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Prescribing Statins to Reduce Cardiovascular Disease: 10 Common Misconceptions

      Statins (HMG-CoA reductase inhibitors) are one of the most widely prescribed medications in the world. However, their use in patients is often inappropriate because these medications have some unique properties not shared with other pharmaceuticals. This Commentary lists 10 common misconceptions concerning statins (Table 1) and provides documentation supporting statin’s unique characteristics.
      • 1.
        Statins reduce the hepatic production of cholesterol by inhibiting the hepatic enzyme HMG co-A reductase, but this activity by itself does not lower the circulating concentration of cholesterol. Brown and Goldstein in 1985 received the Nobel Prize for demonstrating that low-density lipoprotein cholesterol (LDLc) was lowered by increasing the hepatic number of surface LDLc receptors and that individuals with defective or absent low-density lipoprotein (LDL) receptors are hypercholesterolemic. Any activity that reduces the quantity of cholesterol in the liver will result in an increase in hepatic LDL receptors. It is this downstream activity of statins that results in a reduction of circulating LDLc.
        • Silverman M.G.
        • Ference B.A.
        • Im K.
        • et al.
        Association between lowering LDL-C and cardiovascular risk reduction among different therapeutic interventions: a systematic review and meta-analysis.
      • 2.
        Because of their short half-life, this misconception was true when the low-potency statins were first introduced. However, as stated in their label approved by the US Food and Drug Administration (FDA) the newer high-potency statins may be taken at any time during the day or night. For example, the elimination half-life of rosuvastatin is 19 hours and that of atorvastatin is 13 hours. Rosuvastatin is minimally metabolized, but atorvastatin’s suppression of HMG-CoA reductase is extended to 20 to 30 hours by its active metabolites. This patient convenience factor is another reason to only use high-potency statins in treating patients.
        • Jones P.H.
        • Davidson M.H.
        • Stein E.A.
        • et al.
        Comparison of the efficacy and safety of rosuvastatin versus atorvastatin, simvastatin, and pravastatin across doses (STELLAR Trial).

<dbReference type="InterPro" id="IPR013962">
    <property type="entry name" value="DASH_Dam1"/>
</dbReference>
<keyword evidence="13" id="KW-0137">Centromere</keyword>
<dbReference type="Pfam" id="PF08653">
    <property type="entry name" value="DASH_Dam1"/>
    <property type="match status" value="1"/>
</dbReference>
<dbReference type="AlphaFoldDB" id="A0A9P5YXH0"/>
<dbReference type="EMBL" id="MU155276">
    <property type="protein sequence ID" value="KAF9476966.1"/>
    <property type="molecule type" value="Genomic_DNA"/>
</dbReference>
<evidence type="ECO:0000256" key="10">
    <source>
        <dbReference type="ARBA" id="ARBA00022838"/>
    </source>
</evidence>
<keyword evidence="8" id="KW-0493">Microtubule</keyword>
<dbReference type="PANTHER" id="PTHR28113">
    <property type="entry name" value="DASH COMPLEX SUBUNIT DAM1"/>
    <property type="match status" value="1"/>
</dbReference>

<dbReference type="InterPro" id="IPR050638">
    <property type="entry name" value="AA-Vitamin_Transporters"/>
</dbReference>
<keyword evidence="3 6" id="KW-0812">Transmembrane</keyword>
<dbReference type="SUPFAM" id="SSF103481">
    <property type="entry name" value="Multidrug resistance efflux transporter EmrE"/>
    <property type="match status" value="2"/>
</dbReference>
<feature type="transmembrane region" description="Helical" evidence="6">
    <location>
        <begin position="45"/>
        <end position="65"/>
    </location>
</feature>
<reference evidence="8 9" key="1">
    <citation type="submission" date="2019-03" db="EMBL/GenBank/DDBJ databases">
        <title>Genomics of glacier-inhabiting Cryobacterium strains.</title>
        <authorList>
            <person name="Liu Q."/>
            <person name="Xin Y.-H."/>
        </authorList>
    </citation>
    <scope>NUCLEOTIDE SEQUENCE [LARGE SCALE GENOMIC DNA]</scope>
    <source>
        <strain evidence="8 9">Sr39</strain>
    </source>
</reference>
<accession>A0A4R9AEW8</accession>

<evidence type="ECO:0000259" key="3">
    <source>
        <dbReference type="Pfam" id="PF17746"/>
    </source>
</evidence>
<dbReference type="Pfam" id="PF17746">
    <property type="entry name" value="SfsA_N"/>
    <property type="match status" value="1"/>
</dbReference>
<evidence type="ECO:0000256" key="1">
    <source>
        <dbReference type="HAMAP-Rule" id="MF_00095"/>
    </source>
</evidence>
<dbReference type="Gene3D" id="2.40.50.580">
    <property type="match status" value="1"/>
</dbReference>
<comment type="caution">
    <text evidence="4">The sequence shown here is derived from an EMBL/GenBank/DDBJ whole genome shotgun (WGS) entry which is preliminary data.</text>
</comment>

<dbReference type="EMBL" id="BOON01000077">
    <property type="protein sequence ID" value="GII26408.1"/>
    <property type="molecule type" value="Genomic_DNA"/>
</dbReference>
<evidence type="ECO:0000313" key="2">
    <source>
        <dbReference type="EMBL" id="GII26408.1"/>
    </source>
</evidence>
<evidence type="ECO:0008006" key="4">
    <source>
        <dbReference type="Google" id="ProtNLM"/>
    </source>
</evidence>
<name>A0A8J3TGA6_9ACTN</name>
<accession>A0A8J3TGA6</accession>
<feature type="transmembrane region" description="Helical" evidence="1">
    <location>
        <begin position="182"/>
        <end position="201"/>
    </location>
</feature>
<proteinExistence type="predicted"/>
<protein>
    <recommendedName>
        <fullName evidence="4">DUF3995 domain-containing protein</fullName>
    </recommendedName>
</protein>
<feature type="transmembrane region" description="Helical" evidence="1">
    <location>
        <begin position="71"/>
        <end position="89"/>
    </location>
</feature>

• 3.
        Statins have been shown to reduce acute coronary events after acute coronary symptoms, including chest pain, diaphoresis, and radiation of pain to the arm and jaw. However, this effect of statins is not thought to be directly related to statins’ hypolipidemic effects because lowering cholesterol in plaques may take months. Alternatively, the anti-inflammatory effects of statins occur rapidly, thereby stabilizing unstable plaques and reducing inflammation. Coronary atherosclerosis is an inflammatory disease as indicated by an elevation in C-reactive protein, which statins effectively reduce.
        • Ray K.K.
        • Cannon C.P.
        • McCabe C.H.
        • et al.
        Early and late benefits of high-dose atorvastatin in patients with acute coronary syndromes: results from the PROVE IT-TIMI 22 Trial.
      • 4.
        One of the proven side effects of high-potency statins is impairment of glucose tolerance. For individuals who have prediabetes, the small elevation of HbA1c caused by statins can increase the A1c into the diabetic range (eg, raising the HbA1c from 6.4% to 6.5%). However, even without statin therapy, prediabetes progresses to diabetes in the majority of individuals. The impairment of glucose tolerance can be counterbalanced by increasing the quantity of diabetic medications such as metformin. This diabetogenic effect appears to be dose related because in a randomized controlled trial with 10 mg/d of rosuvastatin, no increase in diabetes was observed.
        • Davidson M.
        • Ma P.
        • Stein E.A.
        • et al.